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Pang-o-tub: The tattooing tradition of the Manobo


In the heart of Arakan Valley in North Cotabato, small Manobo communities have existed silently for years, planting corn and tending banana trees for a living. This is their ancestral domain and they consider themselves the first people on the land.
 
Like many other indigenous groups, the Manobos of Arakan are fighting hard to keep their ways and traditions alive. And one of the traditions said to be slowly disappearing is tattooing.
 
The Manobos call tattooing pang-o-tub. In the book "The Manobos of Mindanao" by John M. Garvan, he wrote that during the Spanish period, tattoos served as a permanent identification of captives who changed their names when they are sold and resold. Garver also wrote that tattooing among Manobos is mostly ornamental and does not represent any spiritual or magical attributes.
 
The Reel Time photo-documentary ‘Burdado’ takes an intimate look into the Manobo tradition of pang-o-tub. Here, tribe leaders contradict most of Garvan’s statements and declare that their tattoos go beyond decorating the body.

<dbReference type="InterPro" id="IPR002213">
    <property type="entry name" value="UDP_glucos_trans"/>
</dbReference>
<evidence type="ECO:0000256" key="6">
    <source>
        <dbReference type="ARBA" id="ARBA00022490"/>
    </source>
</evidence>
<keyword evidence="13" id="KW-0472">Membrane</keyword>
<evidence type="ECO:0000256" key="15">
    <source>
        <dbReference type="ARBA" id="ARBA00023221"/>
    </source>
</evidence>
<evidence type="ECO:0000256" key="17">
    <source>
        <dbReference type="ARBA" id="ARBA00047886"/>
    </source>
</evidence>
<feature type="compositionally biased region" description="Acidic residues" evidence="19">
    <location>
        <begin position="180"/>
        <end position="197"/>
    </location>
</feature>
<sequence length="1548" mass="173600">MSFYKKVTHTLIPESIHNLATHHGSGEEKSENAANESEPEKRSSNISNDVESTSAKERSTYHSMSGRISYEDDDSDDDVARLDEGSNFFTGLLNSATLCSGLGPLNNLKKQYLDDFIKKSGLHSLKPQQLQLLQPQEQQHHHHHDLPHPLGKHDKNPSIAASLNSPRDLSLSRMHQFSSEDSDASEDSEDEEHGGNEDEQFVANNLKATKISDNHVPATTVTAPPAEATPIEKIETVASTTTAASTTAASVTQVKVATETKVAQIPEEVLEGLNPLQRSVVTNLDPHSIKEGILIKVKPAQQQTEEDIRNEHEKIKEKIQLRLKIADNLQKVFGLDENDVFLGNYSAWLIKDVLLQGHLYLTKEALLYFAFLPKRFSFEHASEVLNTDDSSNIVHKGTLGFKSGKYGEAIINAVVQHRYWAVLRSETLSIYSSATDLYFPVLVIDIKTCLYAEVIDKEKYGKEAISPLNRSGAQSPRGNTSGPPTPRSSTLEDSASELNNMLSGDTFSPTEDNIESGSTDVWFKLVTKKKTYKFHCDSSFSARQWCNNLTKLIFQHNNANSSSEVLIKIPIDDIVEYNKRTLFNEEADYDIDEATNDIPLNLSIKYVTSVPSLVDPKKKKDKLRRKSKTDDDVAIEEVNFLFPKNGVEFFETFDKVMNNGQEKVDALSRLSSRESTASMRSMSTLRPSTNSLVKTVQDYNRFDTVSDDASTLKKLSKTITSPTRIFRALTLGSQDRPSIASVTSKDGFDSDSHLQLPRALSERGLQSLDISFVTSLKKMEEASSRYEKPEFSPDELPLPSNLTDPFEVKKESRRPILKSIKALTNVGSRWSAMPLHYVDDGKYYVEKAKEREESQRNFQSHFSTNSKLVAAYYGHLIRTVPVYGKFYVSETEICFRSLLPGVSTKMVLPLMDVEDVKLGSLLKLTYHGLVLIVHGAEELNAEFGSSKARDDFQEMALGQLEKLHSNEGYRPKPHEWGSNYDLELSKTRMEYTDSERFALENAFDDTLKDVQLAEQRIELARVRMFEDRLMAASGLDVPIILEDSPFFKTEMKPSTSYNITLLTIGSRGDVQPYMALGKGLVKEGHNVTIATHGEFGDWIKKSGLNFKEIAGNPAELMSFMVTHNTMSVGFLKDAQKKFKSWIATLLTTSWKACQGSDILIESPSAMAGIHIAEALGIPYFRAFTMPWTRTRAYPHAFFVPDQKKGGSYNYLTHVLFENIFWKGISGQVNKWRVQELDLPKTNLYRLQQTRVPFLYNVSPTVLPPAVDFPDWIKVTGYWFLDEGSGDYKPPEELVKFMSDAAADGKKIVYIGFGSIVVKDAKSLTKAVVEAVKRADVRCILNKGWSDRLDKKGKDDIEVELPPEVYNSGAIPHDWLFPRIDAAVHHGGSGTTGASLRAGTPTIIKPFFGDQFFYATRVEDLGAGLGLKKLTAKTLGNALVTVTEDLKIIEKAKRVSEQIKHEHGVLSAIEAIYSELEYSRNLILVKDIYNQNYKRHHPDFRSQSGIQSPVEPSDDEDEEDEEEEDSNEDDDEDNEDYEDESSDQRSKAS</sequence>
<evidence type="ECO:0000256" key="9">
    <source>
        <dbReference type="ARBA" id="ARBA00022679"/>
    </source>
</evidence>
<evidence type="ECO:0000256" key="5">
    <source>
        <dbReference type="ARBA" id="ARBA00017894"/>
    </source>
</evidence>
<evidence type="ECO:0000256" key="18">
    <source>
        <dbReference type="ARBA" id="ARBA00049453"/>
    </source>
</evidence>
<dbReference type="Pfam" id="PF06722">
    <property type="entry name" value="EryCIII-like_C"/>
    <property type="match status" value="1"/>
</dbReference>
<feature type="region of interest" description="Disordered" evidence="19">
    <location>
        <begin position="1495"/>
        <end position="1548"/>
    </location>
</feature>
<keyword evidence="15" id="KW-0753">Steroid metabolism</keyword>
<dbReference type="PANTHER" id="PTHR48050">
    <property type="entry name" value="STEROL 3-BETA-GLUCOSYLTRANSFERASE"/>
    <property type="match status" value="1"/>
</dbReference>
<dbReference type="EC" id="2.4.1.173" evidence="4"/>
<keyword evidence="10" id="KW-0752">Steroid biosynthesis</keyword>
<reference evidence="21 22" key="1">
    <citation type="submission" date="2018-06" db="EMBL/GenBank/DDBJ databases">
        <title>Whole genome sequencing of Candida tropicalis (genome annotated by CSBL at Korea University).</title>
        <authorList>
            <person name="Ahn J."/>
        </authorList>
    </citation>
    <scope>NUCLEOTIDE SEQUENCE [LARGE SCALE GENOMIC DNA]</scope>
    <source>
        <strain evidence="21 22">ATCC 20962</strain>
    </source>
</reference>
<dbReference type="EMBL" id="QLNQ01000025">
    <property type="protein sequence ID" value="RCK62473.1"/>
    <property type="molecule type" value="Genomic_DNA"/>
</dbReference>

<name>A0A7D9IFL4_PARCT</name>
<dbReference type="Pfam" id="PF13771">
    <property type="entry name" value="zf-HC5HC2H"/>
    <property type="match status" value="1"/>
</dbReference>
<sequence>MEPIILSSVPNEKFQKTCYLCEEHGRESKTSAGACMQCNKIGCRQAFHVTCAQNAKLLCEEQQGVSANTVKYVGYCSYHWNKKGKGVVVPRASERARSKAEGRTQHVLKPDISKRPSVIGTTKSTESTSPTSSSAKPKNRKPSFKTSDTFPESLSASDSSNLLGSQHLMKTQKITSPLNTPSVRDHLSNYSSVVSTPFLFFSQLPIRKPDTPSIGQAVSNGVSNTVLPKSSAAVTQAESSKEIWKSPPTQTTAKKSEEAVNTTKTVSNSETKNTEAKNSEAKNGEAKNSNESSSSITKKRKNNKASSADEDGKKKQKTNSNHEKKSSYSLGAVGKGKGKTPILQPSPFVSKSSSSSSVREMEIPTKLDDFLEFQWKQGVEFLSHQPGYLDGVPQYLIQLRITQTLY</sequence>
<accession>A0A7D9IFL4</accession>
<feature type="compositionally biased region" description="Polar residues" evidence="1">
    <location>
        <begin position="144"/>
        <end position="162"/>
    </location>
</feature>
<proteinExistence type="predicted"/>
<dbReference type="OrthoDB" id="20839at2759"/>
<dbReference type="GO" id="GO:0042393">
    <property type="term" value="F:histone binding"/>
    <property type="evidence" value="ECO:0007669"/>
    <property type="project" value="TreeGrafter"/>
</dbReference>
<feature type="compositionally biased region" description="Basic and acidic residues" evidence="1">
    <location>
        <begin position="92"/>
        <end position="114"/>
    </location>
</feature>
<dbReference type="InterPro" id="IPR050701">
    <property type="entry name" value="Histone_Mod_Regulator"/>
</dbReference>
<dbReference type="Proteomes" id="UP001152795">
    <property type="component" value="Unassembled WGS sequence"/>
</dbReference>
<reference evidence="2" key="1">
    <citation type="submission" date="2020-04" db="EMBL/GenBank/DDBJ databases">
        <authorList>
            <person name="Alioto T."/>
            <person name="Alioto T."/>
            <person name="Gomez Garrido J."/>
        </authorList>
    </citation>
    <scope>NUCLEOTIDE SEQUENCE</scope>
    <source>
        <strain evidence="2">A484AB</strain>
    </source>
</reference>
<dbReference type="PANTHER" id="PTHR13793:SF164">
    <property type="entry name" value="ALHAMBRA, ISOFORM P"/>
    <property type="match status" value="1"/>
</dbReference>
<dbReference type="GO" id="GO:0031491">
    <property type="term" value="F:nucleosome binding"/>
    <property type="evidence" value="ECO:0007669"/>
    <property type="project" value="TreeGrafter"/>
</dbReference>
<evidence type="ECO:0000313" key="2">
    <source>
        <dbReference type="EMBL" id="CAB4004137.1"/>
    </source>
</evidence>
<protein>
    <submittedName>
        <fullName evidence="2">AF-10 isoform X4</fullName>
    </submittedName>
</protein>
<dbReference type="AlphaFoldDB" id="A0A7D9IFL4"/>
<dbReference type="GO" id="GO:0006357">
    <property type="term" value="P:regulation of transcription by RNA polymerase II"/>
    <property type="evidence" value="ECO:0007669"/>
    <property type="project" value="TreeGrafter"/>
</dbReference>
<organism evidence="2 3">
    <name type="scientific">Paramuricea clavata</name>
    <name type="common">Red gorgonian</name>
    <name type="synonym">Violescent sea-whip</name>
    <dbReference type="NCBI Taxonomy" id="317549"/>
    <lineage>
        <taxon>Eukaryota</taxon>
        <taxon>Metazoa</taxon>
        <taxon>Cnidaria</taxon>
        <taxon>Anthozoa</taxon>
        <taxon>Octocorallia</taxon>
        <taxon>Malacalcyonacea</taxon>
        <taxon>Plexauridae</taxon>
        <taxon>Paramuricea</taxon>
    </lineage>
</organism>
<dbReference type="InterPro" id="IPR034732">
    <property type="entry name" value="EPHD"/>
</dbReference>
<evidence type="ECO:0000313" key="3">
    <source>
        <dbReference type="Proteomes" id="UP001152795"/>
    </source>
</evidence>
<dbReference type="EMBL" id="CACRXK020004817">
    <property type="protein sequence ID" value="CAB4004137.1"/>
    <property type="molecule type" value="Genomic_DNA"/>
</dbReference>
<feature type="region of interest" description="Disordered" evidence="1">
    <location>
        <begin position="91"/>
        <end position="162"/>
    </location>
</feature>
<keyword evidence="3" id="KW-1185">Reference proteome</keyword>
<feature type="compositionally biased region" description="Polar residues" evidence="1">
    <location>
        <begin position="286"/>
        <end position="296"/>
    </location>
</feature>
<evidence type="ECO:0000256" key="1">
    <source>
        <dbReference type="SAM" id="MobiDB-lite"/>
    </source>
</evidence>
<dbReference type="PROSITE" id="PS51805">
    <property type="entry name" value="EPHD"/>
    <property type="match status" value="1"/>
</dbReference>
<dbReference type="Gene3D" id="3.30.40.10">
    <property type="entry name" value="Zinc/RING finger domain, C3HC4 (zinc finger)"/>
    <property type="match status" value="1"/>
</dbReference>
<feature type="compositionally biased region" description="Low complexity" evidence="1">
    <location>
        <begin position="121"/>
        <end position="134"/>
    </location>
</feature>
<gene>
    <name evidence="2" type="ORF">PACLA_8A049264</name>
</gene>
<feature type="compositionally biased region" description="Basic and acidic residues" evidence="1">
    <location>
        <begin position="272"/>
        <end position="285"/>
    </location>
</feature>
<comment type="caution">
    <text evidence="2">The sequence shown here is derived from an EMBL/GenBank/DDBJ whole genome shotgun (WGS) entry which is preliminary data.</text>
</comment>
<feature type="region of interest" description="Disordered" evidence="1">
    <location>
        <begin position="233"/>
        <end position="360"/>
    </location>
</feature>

They say the tradition has existed for thousands of years. Tattoos serve as an identifying mark of the tribe. “Kapag may tato ka, ibig sabihin totoong katutubo ka,” said tribe leader Datu Antayan Baguio.
 
 
Before tattooing, the leaders say a little prayer to Manama, the God of the Manobos. The process doesn’t take long. The skin is punctured using a blade called burong.  
 
 
 
The black pigment comes from the soot of a burnt hardwood tree called lawaan. This is wiped over the wound and won’t be washed off for a week.
 
Tattoos are supposed to give the Manobo strength. They say a tattooed Manobo does not tire easily, even after a whole day’s work in the fields.  
 
These Matigsalug-Manobo women hail from the town of Sumalili in Arakan. They are some of the few women left with tattoos around their bellies. They got the tattoos decades ago while they were pregnant, when the belly and the skin were most taut.
 
They say tattoos "complete" their womanhood and symbolize strength. Even then, not all women could withstand the pain of their bellies being slit open.  
 
The Manobo tattoos' significance and purpose also go beyond the physical world. They believe that one’s tattoo serves as a guiding light in the afterlife. “Kapag namatay ka, madilim ang lahat. 'Yung tattoo, parang ilaw na magdadala sa iyo sa lugar kung nasaan ang mga ninuno,” describes Datu Baguio.
 
Tattooing is not a common practice among the Manobo youth anymore. Still, Datu Baguio and the other tribe elders tirelessly push the pang-o-tub and their other customs forward. The people may live and die, tribe members come and go, but their traditions should live forever. — Photos by Karla Rimban and Billy Chavez/Alyx Ayn Arumpac/CM, GMA News
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